Why Harvard University's first black president Claudine Gay has resigned

Harvard University's president Claudine Gay has resigned after facing allegations of plagiarism and criticism over her comments about antisemitism on campus.

Claudine Gay had faced mounting pressure to step down in recent weeks.

In a letter announcing her resignation, she said it was in the "best interests" of the university for her to go.

"It has been distressing to have doubt cast on my commitments to confronting hate and to upholding scholarly rigour," she said.

"This is not a decision I came to easily. Indeed, it has been difficult beyond words," Dr Gay wrote, adding that her resignation would allow Harvard to "focus on the institution rather than any individual".

She said she had been subjected to personal threats and "racial animus".

The 53-year-old served as president for six months and was the first black person, and the second woman, to be appointed to lead the Ivy League university. Her tenure was the shortest in its 388-year history.

Harvard is one of several universities in the US accused of failing to protect its Jewish students following the outbreak of the Israel-Hamas war in October. Jewish groups have reported an alarming rise in antisemitic incidents in the US since the conflict began.

During a tense congressional hearing last month, Dr Gay said calls for the killing of Jews were abhorrent. She added, however, that it would depend on the context whether such comments would constitute a violation of Harvard's code of conduct regarding bullying and harassment.

That comment prompted a widespread backlash and she later apologised in an interview with the university's student newspaper. "When words amplify distress and pain, I don't know how you could feel anything but regret," Dr Gay said.

Dozens of politicians and some high-profile alumni called for her to step down over the comments.

But nearly 700 staff members rallied behind her in a letter and the university said she would keep her job despite the controversy.

But since then US media outlets have unearthed several instances of alleged plagiarism in her academic record. Harvard's board investigated the allegations last month, and found two published papers that required additional citation.

The board, however, said that she did not violate standards for research misconduct.

More claims that Dr Gay had failed to properly cite academic sources emerged just hours before she resigned on Tuesday and were published anonymously in the conservative Washington Free Beacon newspaper.

Harvard University's first black president Claudine Gay resigns 

The university's 11-member governing body, the Harvard Corporation, said in a statement that Dr Gay would resume her faculty position after resigning.

"While President Gay has acknowledged missteps and has taken responsibility for them, it is also true that she has shown remarkable resilience in the face of deeply personal and sustained attacks," it said.

"While some of this has played out in the public domain, much of it has taken the form of repugnant and in some cases racist vitriol directed at her through disgraceful emails and phone calls," the corporation added. "We condemn such attacks in the strongest possible terms."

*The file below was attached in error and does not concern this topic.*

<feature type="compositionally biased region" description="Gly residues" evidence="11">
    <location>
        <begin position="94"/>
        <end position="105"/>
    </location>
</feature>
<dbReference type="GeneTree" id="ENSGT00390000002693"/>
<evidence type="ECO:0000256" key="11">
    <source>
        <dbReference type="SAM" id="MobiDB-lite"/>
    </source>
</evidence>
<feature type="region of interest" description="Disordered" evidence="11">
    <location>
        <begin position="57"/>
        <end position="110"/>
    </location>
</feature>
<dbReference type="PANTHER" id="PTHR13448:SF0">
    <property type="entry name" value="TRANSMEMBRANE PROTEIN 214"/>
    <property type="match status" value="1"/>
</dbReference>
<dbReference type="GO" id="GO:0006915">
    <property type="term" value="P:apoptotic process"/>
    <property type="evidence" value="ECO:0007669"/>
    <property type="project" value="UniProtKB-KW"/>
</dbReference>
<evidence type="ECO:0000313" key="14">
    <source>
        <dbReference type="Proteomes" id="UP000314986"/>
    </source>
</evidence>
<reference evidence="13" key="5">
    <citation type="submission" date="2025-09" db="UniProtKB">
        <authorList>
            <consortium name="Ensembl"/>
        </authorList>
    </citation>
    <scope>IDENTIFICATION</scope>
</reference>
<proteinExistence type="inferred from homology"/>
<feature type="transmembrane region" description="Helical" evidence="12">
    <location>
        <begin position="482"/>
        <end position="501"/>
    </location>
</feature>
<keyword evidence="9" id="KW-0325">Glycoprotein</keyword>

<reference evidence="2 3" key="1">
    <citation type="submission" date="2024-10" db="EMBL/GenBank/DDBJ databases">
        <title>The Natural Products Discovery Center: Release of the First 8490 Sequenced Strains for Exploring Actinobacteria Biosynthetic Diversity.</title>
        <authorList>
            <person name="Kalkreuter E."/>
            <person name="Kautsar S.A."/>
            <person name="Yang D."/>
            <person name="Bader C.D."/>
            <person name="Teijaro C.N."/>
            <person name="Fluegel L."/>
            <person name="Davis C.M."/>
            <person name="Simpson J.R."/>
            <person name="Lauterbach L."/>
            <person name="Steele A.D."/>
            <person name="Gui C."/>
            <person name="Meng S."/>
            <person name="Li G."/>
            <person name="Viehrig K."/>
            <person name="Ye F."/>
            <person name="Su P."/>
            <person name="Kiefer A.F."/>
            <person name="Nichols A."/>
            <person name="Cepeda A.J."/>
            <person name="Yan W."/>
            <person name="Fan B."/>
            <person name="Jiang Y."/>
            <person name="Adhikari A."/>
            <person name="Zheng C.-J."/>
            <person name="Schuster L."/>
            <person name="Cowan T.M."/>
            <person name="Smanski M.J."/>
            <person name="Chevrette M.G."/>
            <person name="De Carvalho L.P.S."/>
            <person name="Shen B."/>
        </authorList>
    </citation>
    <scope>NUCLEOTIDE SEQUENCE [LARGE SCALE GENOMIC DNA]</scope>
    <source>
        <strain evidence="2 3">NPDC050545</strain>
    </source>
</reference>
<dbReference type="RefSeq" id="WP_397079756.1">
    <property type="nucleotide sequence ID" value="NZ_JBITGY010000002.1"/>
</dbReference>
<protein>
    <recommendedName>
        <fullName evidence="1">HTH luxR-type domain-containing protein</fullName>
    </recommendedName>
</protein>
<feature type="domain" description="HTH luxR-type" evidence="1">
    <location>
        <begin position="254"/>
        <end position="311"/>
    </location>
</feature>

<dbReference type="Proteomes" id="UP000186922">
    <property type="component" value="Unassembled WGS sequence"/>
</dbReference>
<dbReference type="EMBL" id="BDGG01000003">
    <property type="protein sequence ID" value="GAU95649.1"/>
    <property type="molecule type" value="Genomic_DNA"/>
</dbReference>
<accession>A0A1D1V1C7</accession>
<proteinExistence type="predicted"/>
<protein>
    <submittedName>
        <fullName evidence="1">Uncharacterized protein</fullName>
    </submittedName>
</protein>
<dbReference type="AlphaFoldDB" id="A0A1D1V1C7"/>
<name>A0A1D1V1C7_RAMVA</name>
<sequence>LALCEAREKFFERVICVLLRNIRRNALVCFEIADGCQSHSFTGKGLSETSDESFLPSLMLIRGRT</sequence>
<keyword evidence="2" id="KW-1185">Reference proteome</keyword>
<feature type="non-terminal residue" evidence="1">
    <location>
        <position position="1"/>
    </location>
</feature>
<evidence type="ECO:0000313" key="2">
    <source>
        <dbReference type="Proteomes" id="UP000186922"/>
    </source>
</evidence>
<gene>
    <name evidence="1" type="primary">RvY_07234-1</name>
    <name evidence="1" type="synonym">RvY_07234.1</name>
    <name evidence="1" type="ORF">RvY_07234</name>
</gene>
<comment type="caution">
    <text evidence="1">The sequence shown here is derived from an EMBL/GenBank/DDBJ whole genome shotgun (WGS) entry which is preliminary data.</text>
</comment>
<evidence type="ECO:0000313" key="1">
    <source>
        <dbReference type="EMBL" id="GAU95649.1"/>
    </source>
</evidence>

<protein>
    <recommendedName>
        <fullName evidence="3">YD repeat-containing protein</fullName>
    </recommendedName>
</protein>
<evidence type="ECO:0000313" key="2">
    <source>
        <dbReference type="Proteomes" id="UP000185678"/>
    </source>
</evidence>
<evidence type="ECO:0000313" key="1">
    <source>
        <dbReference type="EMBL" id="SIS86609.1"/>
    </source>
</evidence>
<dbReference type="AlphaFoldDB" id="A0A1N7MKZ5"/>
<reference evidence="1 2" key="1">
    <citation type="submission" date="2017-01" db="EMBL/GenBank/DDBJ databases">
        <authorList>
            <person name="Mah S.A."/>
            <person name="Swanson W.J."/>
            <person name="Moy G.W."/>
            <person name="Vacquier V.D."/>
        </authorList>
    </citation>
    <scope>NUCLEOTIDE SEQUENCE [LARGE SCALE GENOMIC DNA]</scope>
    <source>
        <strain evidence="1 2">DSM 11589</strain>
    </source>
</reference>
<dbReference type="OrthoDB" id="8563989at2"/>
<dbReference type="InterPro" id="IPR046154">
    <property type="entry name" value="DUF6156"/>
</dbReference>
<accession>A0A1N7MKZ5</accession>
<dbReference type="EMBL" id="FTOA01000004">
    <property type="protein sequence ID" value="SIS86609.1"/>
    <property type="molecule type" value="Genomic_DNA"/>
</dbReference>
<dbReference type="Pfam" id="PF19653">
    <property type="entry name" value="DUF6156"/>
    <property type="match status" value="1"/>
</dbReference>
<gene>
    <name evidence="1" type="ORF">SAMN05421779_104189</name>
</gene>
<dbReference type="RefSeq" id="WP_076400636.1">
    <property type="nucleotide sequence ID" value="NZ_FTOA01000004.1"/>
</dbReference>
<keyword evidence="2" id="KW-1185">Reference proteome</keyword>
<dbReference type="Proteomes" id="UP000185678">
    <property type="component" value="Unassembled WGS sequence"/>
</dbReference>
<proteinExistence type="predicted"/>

University provost and chief academic officer, Alan Garber, will step in as interim president until a new one can be appointed, the Harvard Corporation said.

Dr Gay is the second university official to resign following the 5 December congressional hearing.

Former University of Pennsylvania president Elizabeth Magill resigned just days later after an angry backlash. A donor also withdrew $100m (£80m) in protest over her comments.

Massachusetts Institute of Technology (MIT) President Sally Kornbluth also testified at the hearing, and critics are now redoubling their calls for her to stand aside also.

Dr Gay's resignation, and the controversy surrounding her in recent weeks, has proved to be a highly charged issue and there was immediate political reaction on Tuesday.

Congressman Byron Donalds, a Florida Republican, posted on X, formerly Twitter, "two down, one to go" in a reference to the three college presidents who testified on Capitol Hill.

"Her answers were absolutely pathetic and devoid of the moral leadership and academic integrity required of the president of Harvard," Republican congresswoman Elise Stefanik said.

The Harvard Jewish Alumni Alliance welcomed her resignation, saying that as president, Dr Gay "tacitly encouraged those who sought to spread hate at Harvard, where many Jews no longer feel safe to study, identify and fully participate in the Harvard community".

Civil rights leader Al Sharpton, meanwhile, condemned the resignation and called it "an assault on the health, strength, and future of diversity, equity, and inclusion".

He announced plans to hold a protest on Thursday outside the New York office of Bill Ackman, a hedge fund manager and Harvard graduate who has led calls for Dr Gay to resign.

The Republican-led congressional committee that launched the probe into Harvard and other universities said its investigation would continue.

"There has been a hostile takeover of postsecondary education by political activists, woke faculty and partisan administrators," said North Carolina congresswoman Virginia Foxx, chairwoman of the committee.

"The problems at Harvard are much larger than one leader, and the committee's oversight will continue."